Atlanta and the Civil Rights Movement, 1944-1968

Dates and Times
  • Mon, Jul 1, 2019 - Sat, Feb 29, 2020
Location

Woodruff Park
91 Peachtree St NW

Details

Historian and author Karcheik Sims-Alvarado, Ph.D. will present her photography exhibition “Atlanta and the Civil Rights Movement, 1944-1968,” at Woodruff Park and Freedom Park sponsored the National Black Arts (formerly the National Black Arts Festival).

The photography is sourced from Dr. Sims-Alvarado’s book Images of America: Atlanta and the Civil Rights Movement, 1944-1968 (Arcadia Publishing, 2017). The book is a portable exhibition that offers a pictorial history of the modern civil rights movement in Atlanta, curated from photographs largely taken by award-winning Associated Press photojournalists. From testing the landmark US Supreme Court decision in Smith v. Allwright to mourning the death of Dr. Martin Luther King, Jr., the exhibition illustrates how Atlanta came to be recognized as the epicenter of the Civil Rights Movement.

“Atlanta and the Civil Rights Movement, 1944-1968” will be presented at Woodruff Park and stretching across the walking trails at Freedom Park. The exhibition was initially presented as a 4-mile outdoor on  the Eastside and Westside trails of the Atlanta BeltLine and attracted more than 2 million views from June 2018 to July 2019. Today, it is recognized as the longest outdoor exhibition on civil and human rights in the United States. Marrying her experiences as a museum professional and historian, Dr. Sims-Alvarado says, “The photographs tell a beautiful narrative of the struggle, fortitude, and organizational strength of a people determined to eradicate Jim Crow segregation once and for all.”

Celebrating the city’s legacy as the epicenter of the civil rights movement, Dr. Sims-Alvarado used historic photographs to document and to identify the cross-generation of Atlanta activists who changed history. “Honoring the nation’s civil rights leadership in downtown Atlanta and the Old Fourth Ward community is so fitting considering that many of the movement’s leaders lived, organized, and demonstrated in the neighborhoods where the outdoor exhibition exists,” said Dr. Sims-Alvarado.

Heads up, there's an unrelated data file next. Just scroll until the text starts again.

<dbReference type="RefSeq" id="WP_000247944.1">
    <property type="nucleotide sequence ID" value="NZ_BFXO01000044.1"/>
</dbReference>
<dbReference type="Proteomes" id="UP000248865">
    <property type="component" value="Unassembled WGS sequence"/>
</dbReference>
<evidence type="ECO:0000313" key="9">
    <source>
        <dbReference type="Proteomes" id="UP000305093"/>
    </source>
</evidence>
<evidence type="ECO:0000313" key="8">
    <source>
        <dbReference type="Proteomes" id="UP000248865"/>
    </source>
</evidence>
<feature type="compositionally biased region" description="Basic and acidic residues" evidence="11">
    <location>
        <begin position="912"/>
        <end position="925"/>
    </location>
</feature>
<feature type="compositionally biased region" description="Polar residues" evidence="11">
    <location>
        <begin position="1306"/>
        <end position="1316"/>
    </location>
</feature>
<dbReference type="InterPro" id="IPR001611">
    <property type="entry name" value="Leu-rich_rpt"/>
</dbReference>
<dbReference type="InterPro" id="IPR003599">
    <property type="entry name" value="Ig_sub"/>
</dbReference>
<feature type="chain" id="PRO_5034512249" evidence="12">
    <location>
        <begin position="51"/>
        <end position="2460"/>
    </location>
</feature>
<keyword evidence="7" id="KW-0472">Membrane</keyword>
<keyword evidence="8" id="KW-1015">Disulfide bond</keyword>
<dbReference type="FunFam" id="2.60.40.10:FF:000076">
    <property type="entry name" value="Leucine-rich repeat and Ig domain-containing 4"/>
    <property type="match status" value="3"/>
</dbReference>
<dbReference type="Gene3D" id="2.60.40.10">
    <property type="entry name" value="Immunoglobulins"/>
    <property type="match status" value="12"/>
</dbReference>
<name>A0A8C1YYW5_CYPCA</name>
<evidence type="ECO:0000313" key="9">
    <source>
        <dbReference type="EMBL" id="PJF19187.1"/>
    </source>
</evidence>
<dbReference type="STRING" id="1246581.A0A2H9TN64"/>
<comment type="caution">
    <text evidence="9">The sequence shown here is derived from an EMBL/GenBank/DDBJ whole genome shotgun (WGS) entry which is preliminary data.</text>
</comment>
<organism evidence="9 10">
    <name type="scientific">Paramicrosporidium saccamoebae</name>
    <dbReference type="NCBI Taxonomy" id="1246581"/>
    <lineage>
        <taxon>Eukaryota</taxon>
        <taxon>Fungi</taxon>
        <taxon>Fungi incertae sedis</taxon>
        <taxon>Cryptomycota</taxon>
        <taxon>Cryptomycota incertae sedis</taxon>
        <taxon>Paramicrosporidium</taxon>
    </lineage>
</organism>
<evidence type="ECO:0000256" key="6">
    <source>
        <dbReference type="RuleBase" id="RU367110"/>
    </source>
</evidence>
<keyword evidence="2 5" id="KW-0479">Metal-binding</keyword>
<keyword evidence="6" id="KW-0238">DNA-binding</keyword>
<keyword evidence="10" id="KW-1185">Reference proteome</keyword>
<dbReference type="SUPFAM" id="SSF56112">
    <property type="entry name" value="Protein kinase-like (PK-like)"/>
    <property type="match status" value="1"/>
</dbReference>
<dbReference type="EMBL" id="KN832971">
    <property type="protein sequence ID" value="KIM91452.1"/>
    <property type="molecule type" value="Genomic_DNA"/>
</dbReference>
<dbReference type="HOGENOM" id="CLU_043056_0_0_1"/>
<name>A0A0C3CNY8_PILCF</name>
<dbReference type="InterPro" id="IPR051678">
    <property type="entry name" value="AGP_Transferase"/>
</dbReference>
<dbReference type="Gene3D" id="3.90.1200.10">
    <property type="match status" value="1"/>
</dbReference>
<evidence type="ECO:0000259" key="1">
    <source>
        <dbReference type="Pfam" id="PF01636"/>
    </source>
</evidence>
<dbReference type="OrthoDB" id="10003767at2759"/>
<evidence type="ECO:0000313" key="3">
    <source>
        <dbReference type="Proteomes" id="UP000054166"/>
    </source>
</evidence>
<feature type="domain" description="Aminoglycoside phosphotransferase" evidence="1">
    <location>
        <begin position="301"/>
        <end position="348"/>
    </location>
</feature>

To ensure that the arts and the learning of the city’s history are accessible to all, she says, “This massive public exhibition allows families in Atlanta to boast that they have a museum, not bound by walls, just walking distance from their homes or schoolyards. They can learn the names and identify the faces of community residents or relatives, both past and present, who helped secure civil and human rights for citizens 100 years since the ratification of the 13th, 14th, and 15th Amendments.”

Dr. Karcheik Sims-Alvarado is Assistant Professor of the Africana Studies Department at Morehouse College and the civil rights historian and exhibition consultant with the Nobel Prize Museum in Stockholm. Sweden. She also serves as the CEO of Preserve Black Atlanta, a non-profit 501(c)(3) dedicated to identifying, recording, and preserving African-American history and culture. She has developed a model for utilizing historical and cultural assets as a catalyst for economic and community development in African-American communities.